Posts Tagged 'Kelly Tunney'

Burns: ‘We need to lead with diplomacy, not the military’

Burns: ‘We need to lead with diplomacy, not the military’

Drug cartels, sex trafficking, global terrorism, nuclear proliferation and climate change have at least one thing in common — Nicholas Burns believes diplomacy could fix them all.

Burns, the first speaker on the Week Seven theme of “Diplomacy,” is a former American diplomat, having served as the American ambassador to Greece and as a representative to NATO. Currently, he works as a professor of international politics and the practice of diplomacy at the John F. Kennedy School of Government at Harvard University.

Open dialogue: MSFO, Voice Program team up for Poulenc’s recitative ‘Carmelites’

Open dialogue: MSFO, Voice Program team up for Poulenc’s recitative ‘Carmelites’

Just days before the Reign of Terror ended in 1794, and after the French government had instilled the Civil Constitution of the Clergy, a group of nuns from the Carmelite Order of Compiègne refused to leave their monastery. For this act, they were sentenced to death. These events are the basis for Francis Poulenc’s Dialogues of the Carmelites.

Students from the School of Music’s Voice Program, under the direction of faculty member John Giampietro, will take the Amphitheater stage at 8:15 p.m. tonight to perform Poulenc’s opera, with 16 students portraying the nuns. The Music School Festival Orchestra will provide accompaniment, conducted by Timothy Muffitt, MSFO music director.

Israelievitch, Matsumoto take on Brahms’ works in marathon recital

Israelievitch, Matsumoto take on Brahms’ works in marathon recital

When asked why he wanted to climb Mount Everest, George Mallory, the English mountaineer who was among the first to attempt the climb, replied, “Because it’s there.” Jacques Israelievitch, faculty member in the School of Music’s Instrumental Program, cited the same reasoning for deciding to perform a marathon concert of Johannes Brahms’ viola and violin works.

Retired judge Gertner to speak about mass incarceration

Retired judge Gertner to speak about mass incarceration

Nancy Gertner believes mass incarceration has been a failure of the American justice system. Having worked in it for most of her life, she has seen firsthand the injustice imposed upon prisoners by harsh sentencing.

Gertner will speak at today’s 10:45 a.m. morning lecture in the Amphitheater about a system that incarcerates more people for longer periods of time than any other Western country.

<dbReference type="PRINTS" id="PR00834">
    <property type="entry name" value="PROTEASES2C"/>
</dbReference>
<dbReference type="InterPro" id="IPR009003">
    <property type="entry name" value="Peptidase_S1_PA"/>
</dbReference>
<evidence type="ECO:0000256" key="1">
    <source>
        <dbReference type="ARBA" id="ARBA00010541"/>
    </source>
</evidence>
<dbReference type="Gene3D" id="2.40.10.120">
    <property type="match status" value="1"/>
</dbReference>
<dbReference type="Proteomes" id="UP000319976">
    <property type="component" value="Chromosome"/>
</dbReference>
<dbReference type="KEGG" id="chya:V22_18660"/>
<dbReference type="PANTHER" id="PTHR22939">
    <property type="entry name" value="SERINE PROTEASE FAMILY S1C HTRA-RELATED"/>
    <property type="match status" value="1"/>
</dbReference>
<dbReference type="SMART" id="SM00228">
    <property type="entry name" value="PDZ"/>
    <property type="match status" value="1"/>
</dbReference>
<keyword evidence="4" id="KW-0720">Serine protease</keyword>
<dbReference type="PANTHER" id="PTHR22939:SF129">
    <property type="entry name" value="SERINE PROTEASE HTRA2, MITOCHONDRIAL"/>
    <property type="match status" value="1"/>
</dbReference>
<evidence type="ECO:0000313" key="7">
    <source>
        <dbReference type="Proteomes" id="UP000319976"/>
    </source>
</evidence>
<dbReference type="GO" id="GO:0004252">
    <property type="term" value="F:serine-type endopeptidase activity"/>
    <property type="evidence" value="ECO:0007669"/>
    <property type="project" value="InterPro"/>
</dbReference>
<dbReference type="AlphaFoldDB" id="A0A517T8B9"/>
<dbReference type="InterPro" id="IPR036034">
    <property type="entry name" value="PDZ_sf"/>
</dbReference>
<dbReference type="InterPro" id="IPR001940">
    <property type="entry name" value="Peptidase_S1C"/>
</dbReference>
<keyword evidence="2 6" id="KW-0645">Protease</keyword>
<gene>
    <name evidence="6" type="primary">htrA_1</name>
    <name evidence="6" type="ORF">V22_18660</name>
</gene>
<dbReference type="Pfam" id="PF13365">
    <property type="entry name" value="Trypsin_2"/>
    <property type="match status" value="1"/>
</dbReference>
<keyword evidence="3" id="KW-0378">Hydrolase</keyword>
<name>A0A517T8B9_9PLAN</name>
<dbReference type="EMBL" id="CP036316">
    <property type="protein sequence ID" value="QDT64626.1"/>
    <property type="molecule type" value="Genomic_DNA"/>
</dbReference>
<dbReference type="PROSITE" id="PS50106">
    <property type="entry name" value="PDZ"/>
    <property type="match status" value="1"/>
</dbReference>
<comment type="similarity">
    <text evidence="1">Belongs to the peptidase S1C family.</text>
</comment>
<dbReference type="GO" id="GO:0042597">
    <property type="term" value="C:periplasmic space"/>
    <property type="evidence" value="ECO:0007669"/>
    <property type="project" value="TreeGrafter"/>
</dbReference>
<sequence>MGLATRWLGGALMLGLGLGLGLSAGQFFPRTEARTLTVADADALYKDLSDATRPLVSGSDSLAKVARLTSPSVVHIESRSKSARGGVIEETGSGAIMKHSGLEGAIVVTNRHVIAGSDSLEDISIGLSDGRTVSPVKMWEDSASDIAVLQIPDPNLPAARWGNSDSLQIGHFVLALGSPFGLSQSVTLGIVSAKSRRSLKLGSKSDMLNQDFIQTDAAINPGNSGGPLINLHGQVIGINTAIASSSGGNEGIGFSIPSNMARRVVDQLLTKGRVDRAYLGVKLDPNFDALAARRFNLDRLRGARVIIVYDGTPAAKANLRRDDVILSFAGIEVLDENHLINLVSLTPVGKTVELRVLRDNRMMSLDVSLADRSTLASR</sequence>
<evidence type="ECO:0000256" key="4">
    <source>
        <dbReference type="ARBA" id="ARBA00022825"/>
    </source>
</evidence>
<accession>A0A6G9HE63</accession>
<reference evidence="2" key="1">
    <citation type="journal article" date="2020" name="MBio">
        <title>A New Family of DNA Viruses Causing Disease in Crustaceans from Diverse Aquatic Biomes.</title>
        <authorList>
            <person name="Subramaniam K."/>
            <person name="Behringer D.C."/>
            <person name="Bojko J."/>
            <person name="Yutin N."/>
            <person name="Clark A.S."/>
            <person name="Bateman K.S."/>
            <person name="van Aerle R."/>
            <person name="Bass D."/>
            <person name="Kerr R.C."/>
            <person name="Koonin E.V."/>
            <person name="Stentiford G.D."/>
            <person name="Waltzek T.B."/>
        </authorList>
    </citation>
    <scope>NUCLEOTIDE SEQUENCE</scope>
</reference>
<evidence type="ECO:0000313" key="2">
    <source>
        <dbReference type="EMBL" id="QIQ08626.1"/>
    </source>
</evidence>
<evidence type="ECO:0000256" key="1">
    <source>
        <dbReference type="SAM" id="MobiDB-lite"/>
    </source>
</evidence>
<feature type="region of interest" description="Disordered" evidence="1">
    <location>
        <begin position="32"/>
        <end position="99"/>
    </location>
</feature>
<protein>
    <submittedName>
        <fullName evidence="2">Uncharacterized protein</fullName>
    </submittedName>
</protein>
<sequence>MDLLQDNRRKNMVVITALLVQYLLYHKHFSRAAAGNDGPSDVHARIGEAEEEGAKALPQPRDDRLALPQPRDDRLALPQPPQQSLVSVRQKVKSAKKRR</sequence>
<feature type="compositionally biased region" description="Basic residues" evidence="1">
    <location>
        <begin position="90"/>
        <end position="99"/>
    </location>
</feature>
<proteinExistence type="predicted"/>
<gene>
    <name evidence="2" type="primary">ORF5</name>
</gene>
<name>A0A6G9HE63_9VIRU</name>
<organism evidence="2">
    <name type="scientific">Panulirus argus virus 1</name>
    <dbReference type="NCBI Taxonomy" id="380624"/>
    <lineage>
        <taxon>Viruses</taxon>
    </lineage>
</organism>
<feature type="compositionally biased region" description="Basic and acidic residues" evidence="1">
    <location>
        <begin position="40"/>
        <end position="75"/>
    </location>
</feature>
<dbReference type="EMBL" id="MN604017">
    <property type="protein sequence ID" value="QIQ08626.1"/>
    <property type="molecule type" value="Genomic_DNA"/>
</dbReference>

Competition champion Zhu showcases a summer of learning in winner’s recital

Competition champion Zhu showcases a summer of learning in winner’s recital

Alvin Zhu sat on a metal bench outside Fletcher Music Hall on Friday, July 26, having just finished performing for the hall’s large crowd. He was calm in his black suit and his voice did not waver. Despite his youth, the winner of the School of Music’s 2013 Annual Piano Competition clearly exhibits professionalism in his manner and a high level of piano playing in his performance.

Moore to share impact of decisions with Young Readers

Moore to share impact of decisions with Young Readers

Two boys named Wes Moore grew up to have two very different fates: one an Army combat veteran, youth advocate, author and TV show host, the other a criminal. The two boys grew up in similar situations but made different choices about where their lives would go.

Wes Moore’s second book, Discovering Wes Moore, takes the author back through the process of finding the man whose name he shared, the man who was convicted of killing a police officer during a theft at a jewelry store. Moore will discuss his book with the Chautauqua Literary and Scientific Circle Young Readers at 4:15 p.m. today in the Alumni Hall Ballroom.

Morrison to share fallability of U.S. justice system

Morrison to share fallability of U.S. justice system

Michael Morton served almost 25 years in prison for the murder of his wife before DNA testing proved his innocence. By the time he was freed in 2011, he had lost contact with his only child, who was 3 years old at the time of the crime. The DNA testing took 10 years to produce — it ended up proving not only his innocence, but also the guilt of the actual murderer.

Nina Morrison was involved in getting Morton out from behind bars. A a senior staff attorney for the Innocence Project, which works with wrongfully convicted people to prove their innocence, Morrison will speak at today’s 10:45 a.m. morning lecture in the Amphitheater about what DNA testing has taught the Innocence Project about the fallibility of America’s criminal justice system.

Jeffries: ‘Our gravest problem is how we treat the guilty’

Jeffries: ‘Our gravest problem is how we treat the guilty’

As an academic who studies the U.S. criminal justice system, John C. Jeffries warned Tuesday’s Amphitheater audience that his lecture wouldn’t be a happy one. But after three decades of examination, he believes the end to what he calls the “incarceration epidemic” is finally in sight.

Jeffries, the David and Mary Harrison Distinguished Professor of Law at the University of Virginia School of Law, gave the second morning lecture on Week Six’s theme, “Crime and Punishment.”